NINE

In Rob Marshall’s screen adaptation of a stage adaptation of Fellini’s 8 1/2, Marion Cotillard is operating on a higher order of performance than the other six actresses who stake their claim on the life of the directagonist played by Daniel Day-Lewis. Cotillard’s songs — she’s the only participant besides Day-Lewis to have two musical numbers — are the only ones performed with evident emotion, as if she is acting for a film and not just a matinee performance of a stage musical like the rest of her co-stars.

If the singing abilities she displayed in La Vie en Rose were somewhat overshadowed (understandably enough) by the impressiveness of her simultaneous impersonation of Edith Piaf, then here Cotillard is able to express a character musically without the distractions of hunched back and heavy make-up — although her eyebrows and bangs in Nine are distinctly modelled on Audrey Hepburn.

Despite the allusion in the title, Nine is two muses short of a full complement. As the film’s only verbally acknowledged one, Nicole Kidman is no Claudia Cardinale. Fellini’s audience never has to wonder why Mastroianni idolizes Cardinale, is never required to suspend disbelief to accept her effect on him. But Marshall’s audience must take it on faith that Day-Lewis has never taken Kidman off the pedestal because she tells us so (literally).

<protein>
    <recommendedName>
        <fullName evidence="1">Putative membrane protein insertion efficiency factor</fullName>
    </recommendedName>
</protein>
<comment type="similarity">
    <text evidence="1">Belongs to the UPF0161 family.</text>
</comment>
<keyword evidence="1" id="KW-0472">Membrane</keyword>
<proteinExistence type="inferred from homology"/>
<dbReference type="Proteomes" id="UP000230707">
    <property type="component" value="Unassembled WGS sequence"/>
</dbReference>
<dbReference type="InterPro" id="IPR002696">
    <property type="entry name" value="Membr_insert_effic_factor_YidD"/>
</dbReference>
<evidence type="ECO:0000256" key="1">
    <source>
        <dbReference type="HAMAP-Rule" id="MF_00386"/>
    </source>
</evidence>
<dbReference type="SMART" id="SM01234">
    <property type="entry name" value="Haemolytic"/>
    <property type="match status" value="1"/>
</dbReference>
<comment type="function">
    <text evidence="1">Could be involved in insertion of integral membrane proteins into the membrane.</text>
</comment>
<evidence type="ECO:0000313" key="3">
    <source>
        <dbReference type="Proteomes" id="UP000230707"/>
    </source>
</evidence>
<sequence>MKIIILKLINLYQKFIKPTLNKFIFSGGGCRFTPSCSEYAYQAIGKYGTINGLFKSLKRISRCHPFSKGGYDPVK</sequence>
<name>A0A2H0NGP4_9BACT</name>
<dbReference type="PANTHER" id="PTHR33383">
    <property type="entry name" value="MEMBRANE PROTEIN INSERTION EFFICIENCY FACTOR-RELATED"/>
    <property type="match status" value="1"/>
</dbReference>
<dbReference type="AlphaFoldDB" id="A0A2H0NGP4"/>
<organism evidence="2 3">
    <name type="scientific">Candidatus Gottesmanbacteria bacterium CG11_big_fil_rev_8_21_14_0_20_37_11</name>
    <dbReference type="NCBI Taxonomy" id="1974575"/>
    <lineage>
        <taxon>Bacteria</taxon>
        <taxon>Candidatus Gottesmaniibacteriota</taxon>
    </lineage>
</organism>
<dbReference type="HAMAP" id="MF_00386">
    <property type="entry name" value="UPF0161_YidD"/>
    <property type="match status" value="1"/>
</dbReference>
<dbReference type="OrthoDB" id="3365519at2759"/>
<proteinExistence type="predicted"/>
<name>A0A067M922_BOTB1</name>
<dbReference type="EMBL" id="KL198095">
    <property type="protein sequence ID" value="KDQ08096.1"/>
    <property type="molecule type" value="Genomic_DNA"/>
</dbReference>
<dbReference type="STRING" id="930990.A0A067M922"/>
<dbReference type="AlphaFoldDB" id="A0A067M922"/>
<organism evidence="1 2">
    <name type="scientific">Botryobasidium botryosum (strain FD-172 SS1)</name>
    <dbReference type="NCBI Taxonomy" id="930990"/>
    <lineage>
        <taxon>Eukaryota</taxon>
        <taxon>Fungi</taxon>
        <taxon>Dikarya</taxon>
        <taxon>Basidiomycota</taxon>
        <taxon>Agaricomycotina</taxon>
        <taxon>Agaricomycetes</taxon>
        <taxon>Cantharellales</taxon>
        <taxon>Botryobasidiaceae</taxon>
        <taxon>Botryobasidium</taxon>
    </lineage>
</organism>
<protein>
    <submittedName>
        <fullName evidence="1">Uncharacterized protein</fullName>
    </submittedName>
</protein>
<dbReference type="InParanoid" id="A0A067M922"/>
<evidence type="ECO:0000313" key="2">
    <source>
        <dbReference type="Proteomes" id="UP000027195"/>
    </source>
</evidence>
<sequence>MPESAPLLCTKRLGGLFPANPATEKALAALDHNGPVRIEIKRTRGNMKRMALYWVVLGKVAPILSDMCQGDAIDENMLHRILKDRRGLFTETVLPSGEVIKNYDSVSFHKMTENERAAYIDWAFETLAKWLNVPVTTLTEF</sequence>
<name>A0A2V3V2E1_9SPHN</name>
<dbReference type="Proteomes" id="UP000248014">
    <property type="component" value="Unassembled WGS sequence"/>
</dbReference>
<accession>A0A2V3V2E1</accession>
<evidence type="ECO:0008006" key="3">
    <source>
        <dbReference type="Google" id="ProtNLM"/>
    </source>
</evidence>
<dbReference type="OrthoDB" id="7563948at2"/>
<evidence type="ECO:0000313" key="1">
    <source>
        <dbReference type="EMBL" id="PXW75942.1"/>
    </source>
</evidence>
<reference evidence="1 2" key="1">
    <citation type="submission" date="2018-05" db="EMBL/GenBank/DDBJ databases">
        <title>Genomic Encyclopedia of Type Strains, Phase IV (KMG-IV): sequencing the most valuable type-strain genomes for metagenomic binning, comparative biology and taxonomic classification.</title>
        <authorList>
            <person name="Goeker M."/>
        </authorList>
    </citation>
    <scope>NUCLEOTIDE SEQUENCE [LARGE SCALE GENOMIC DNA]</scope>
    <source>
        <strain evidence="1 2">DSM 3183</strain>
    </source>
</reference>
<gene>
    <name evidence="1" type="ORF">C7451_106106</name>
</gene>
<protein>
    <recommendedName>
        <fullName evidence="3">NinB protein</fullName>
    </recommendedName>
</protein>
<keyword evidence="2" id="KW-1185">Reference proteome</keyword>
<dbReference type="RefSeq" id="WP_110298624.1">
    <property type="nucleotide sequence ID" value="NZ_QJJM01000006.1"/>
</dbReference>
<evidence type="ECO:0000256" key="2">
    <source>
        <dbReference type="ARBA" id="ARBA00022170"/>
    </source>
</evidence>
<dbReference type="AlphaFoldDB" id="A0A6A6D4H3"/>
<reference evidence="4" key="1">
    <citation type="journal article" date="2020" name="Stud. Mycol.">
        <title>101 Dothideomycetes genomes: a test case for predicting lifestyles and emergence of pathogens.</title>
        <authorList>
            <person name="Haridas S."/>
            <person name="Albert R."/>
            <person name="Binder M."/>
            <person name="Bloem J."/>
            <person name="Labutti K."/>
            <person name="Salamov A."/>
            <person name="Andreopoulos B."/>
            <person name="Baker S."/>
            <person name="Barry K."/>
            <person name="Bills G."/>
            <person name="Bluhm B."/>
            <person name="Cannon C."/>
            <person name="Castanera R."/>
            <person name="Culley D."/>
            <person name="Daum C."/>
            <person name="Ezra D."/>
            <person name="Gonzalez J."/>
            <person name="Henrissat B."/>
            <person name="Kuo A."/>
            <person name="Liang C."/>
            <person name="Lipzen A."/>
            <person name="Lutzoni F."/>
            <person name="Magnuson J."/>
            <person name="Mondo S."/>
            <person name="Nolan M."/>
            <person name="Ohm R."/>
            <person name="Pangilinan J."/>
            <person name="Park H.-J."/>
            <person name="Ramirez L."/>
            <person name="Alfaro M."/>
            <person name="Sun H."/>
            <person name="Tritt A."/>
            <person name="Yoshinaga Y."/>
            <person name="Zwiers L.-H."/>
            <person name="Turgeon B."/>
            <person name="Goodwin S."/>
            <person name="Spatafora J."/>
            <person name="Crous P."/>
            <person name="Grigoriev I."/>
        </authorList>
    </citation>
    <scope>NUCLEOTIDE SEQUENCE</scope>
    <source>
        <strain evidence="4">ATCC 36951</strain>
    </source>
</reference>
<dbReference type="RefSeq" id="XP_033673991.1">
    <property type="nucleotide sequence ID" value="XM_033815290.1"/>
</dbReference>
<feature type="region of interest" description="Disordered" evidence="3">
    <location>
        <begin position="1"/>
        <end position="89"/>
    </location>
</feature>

In her role Kidman is no doubt statuesque, but she invests the description with negative connotations, her plastic surgeries maintaining her attractiveness in only the most abstract of senses. In Fellini’s film, by contrast, Cardinale looked like the personification of beauty incarnated into truly tactile matter — in flesh and blood and skin and hair. The only actress to approach the same qualities in Nine is Marion Cotillard, and the movie is almost worth it for her performance alone.

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